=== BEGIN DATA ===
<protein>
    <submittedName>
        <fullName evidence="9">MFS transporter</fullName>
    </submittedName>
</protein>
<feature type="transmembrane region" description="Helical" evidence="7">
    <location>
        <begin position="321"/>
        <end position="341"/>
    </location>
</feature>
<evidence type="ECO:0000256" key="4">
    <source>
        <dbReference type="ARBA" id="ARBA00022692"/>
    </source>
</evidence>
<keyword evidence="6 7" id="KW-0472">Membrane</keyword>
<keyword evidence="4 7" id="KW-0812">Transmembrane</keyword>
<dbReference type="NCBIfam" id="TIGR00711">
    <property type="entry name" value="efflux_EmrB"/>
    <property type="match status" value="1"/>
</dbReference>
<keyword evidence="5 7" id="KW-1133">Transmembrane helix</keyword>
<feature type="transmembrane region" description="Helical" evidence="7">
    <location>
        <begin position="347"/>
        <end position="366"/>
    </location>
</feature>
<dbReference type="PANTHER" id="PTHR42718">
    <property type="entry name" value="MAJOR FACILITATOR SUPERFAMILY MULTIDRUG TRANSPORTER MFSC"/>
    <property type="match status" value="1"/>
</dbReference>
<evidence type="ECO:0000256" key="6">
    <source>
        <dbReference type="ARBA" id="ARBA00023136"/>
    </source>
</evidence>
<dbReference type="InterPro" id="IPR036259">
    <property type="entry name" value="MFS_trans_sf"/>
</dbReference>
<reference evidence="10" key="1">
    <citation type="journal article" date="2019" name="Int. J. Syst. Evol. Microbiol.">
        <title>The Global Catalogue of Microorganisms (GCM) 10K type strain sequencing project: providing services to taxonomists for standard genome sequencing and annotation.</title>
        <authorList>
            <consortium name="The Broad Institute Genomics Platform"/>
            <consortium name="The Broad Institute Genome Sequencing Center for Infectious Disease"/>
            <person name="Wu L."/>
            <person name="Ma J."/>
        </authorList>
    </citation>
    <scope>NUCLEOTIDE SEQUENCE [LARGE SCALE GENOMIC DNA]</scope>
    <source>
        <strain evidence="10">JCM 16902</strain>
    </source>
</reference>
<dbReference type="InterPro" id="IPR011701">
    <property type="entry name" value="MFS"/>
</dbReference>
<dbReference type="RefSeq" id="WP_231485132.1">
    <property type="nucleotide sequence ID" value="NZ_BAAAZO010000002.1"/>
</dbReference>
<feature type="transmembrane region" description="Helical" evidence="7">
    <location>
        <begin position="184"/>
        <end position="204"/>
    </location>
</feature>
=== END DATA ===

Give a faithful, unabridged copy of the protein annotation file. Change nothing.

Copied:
<protein>
    <submittedName>
        <fullName evidence="9">MFS transporter</fullName>
    </submittedName>
</protein>
<feature type="transmembrane region" description="Helical" evidence="7">
    <location>
        <begin position="321"/>
        <end position="341"/>
    </location>
</feature>
<evidence type="ECO:0000256" key="4">
    <source>
        <dbReference type="ARBA" id="ARBA00022692"/>
    </source>
</evidence>
<keyword evidence="6 7" id="KW-0472">Membrane</keyword>
<keyword evidence="4 7" id="KW-0812">Transmembrane</keyword>
<dbReference type="NCBIfam" id="TIGR00711">
    <property type="entry name" value="efflux_EmrB"/>
    <property type="match status" value="1"/>
</dbReference>
<keyword evidence="5 7" id="KW-1133">Transmembrane helix</keyword>
<feature type="transmembrane region" description="Helical" evidence="7">
    <location>
        <begin position="347"/>
        <end position="366"/>
    </location>
</feature>
<dbReference type="PANTHER" id="PTHR42718">
    <property type="entry name" value="MAJOR FACILITATOR SUPERFAMILY MULTIDRUG TRANSPORTER MFSC"/>
    <property type="match status" value="1"/>
</dbReference>
<evidence type="ECO:0000256" key="6">
    <source>
        <dbReference type="ARBA" id="ARBA00023136"/>
    </source>
</evidence>
<dbReference type="InterPro" id="IPR036259">
    <property type="entry name" value="MFS_trans_sf"/>
</dbReference>
<reference evidence="10" key="1">
    <citation type="journal article" date="2019" name="Int. J. Syst. Evol. Microbiol.">
        <title>The Global Catalogue of Microorganisms (GCM) 10K type strain sequencing project: providing services to taxonomists for standard genome sequencing and annotation.</title>
        <authorList>
            <consortium name="The Broad Institute Genomics Platform"/>
            <consortium name="The Broad Institute Genome Sequencing Center for Infectious Disease"/>
            <person name="Wu L."/>
            <person name="Ma J."/>
        </authorList>
    </citation>
    <scope>NUCLEOTIDE SEQUENCE [LARGE SCALE GENOMIC DNA]</scope>
    <source>
        <strain evidence="10">JCM 16902</strain>
    </source>
</reference>
<dbReference type="InterPro" id="IPR011701">
    <property type="entry name" value="MFS"/>
</dbReference>
<dbReference type="RefSeq" id="WP_231485132.1">
    <property type="nucleotide sequence ID" value="NZ_BAAAZO010000002.1"/>
</dbReference>
<feature type="transmembrane region" description="Helical" evidence="7">
    <location>
        <begin position="184"/>
        <end position="204"/>
    </location>
</feature>